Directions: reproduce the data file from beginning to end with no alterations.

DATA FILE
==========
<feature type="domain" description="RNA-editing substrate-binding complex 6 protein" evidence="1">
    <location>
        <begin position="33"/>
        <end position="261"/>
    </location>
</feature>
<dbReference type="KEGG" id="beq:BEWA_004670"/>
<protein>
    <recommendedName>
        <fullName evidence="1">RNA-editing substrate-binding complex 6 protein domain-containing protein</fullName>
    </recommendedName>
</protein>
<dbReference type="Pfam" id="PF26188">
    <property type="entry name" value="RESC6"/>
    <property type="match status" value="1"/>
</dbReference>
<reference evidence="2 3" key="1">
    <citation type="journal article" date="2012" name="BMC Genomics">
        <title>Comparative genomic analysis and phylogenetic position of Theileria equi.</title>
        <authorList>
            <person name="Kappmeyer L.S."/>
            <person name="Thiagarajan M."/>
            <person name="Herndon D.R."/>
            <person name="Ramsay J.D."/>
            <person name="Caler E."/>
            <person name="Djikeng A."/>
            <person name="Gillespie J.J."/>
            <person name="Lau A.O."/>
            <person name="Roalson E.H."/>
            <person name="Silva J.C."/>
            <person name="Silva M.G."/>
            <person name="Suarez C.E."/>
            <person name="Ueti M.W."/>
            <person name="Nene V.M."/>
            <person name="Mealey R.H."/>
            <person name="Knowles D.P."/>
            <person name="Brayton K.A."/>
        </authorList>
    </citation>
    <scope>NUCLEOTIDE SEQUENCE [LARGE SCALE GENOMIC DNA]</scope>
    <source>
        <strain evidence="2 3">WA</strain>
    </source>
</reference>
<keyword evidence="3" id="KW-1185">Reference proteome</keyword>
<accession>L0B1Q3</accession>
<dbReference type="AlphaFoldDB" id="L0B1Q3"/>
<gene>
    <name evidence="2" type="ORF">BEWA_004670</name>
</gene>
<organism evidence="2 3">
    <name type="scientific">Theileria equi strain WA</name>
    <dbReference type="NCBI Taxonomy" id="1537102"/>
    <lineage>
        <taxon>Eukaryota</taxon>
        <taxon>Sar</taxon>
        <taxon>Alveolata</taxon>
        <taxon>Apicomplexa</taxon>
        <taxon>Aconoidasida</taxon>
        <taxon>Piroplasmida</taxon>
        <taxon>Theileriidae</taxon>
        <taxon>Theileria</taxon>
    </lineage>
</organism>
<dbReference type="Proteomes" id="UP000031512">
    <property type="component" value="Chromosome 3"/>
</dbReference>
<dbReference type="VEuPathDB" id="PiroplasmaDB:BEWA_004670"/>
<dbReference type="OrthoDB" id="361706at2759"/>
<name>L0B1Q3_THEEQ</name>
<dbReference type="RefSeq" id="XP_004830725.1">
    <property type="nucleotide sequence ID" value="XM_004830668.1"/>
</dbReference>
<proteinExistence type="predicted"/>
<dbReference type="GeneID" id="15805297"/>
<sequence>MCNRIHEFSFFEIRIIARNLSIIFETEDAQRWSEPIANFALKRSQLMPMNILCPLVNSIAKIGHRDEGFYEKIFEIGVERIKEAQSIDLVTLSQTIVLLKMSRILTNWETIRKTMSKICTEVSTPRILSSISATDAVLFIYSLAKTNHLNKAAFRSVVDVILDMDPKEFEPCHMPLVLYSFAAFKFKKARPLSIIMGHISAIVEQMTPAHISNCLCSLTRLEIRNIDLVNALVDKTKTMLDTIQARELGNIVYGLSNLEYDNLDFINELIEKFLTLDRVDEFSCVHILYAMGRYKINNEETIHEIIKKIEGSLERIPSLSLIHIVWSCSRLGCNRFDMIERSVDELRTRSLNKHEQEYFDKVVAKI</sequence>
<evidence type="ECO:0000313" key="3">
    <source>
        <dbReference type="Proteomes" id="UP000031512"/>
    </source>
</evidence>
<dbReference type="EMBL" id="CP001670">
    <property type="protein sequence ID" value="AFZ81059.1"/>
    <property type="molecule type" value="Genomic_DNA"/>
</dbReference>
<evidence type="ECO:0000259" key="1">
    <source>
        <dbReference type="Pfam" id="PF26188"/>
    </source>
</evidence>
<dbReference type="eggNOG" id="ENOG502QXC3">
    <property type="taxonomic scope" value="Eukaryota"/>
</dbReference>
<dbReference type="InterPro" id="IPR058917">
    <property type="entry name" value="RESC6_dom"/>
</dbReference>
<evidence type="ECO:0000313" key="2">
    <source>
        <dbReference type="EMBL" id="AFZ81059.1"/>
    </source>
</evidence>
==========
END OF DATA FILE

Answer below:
<feature type="domain" description="RNA-editing substrate-binding complex 6 protein" evidence="1">
    <location>
        <begin position="33"/>
        <end position="261"/>
    </location>
</feature>
<dbReference type="KEGG" id="beq:BEWA_004670"/>
<protein>
    <recommendedName>
        <fullName evidence="1">RNA-editing substrate-binding complex 6 protein domain-containing protein</fullName>
    </recommendedName>
</protein>
<dbReference type="Pfam" id="PF26188">
    <property type="entry name" value="RESC6"/>
    <property type="match status" value="1"/>
</dbReference>
<reference evidence="2 3" key="1">
    <citation type="journal article" date="2012" name="BMC Genomics">
        <title>Comparative genomic analysis and phylogenetic position of Theileria equi.</title>
        <authorList>
            <person name="Kappmeyer L.S."/>
            <person name="Thiagarajan M."/>
            <person name="Herndon D.R."/>
            <person name="Ramsay J.D."/>
            <person name="Caler E."/>
            <person name="Djikeng A."/>
            <person name="Gillespie J.J."/>
            <person name="Lau A.O."/>
            <person name="Roalson E.H."/>
            <person name="Silva J.C."/>
            <person name="Silva M.G."/>
            <person name="Suarez C.E."/>
            <person name="Ueti M.W."/>
            <person name="Nene V.M."/>
            <person name="Mealey R.H."/>
            <person name="Knowles D.P."/>
            <person name="Brayton K.A."/>
        </authorList>
    </citation>
    <scope>NUCLEOTIDE SEQUENCE [LARGE SCALE GENOMIC DNA]</scope>
    <source>
        <strain evidence="2 3">WA</strain>
    </source>
</reference>
<keyword evidence="3" id="KW-1185">Reference proteome</keyword>
<accession>L0B1Q3</accession>
<dbReference type="AlphaFoldDB" id="L0B1Q3"/>
<gene>
    <name evidence="2" type="ORF">BEWA_004670</name>
</gene>
<organism evidence="2 3">
    <name type="scientific">Theileria equi strain WA</name>
    <dbReference type="NCBI Taxonomy" id="1537102"/>
    <lineage>
        <taxon>Eukaryota</taxon>
        <taxon>Sar</taxon>
        <taxon>Alveolata</taxon>
        <taxon>Apicomplexa</taxon>
        <taxon>Aconoidasida</taxon>
        <taxon>Piroplasmida</taxon>
        <taxon>Theileriidae</taxon>
        <taxon>Theileria</taxon>
    </lineage>
</organism>
<dbReference type="Proteomes" id="UP000031512">
    <property type="component" value="Chromosome 3"/>
</dbReference>
<dbReference type="VEuPathDB" id="PiroplasmaDB:BEWA_004670"/>
<dbReference type="OrthoDB" id="361706at2759"/>
<name>L0B1Q3_THEEQ</name>
<dbReference type="RefSeq" id="XP_004830725.1">
    <property type="nucleotide sequence ID" value="XM_004830668.1"/>
</dbReference>
<proteinExistence type="predicted"/>
<dbReference type="GeneID" id="15805297"/>
<sequence>MCNRIHEFSFFEIRIIARNLSIIFETEDAQRWSEPIANFALKRSQLMPMNILCPLVNSIAKIGHRDEGFYEKIFEIGVERIKEAQSIDLVTLSQTIVLLKMSRILTNWETIRKTMSKICTEVSTPRILSSISATDAVLFIYSLAKTNHLNKAAFRSVVDVILDMDPKEFEPCHMPLVLYSFAAFKFKKARPLSIIMGHISAIVEQMTPAHISNCLCSLTRLEIRNIDLVNALVDKTKTMLDTIQARELGNIVYGLSNLEYDNLDFINELIEKFLTLDRVDEFSCVHILYAMGRYKINNEETIHEIIKKIEGSLERIPSLSLIHIVWSCSRLGCNRFDMIERSVDELRTRSLNKHEQEYFDKVVAKI</sequence>
<evidence type="ECO:0000313" key="3">
    <source>
        <dbReference type="Proteomes" id="UP000031512"/>
    </source>
</evidence>
<dbReference type="EMBL" id="CP001670">
    <property type="protein sequence ID" value="AFZ81059.1"/>
    <property type="molecule type" value="Genomic_DNA"/>
</dbReference>
<evidence type="ECO:0000259" key="1">
    <source>
        <dbReference type="Pfam" id="PF26188"/>
    </source>
</evidence>
<dbReference type="eggNOG" id="ENOG502QXC3">
    <property type="taxonomic scope" value="Eukaryota"/>
</dbReference>
<dbReference type="InterPro" id="IPR058917">
    <property type="entry name" value="RESC6_dom"/>
</dbReference>
<evidence type="ECO:0000313" key="2">
    <source>
        <dbReference type="EMBL" id="AFZ81059.1"/>
    </source>
</evidence>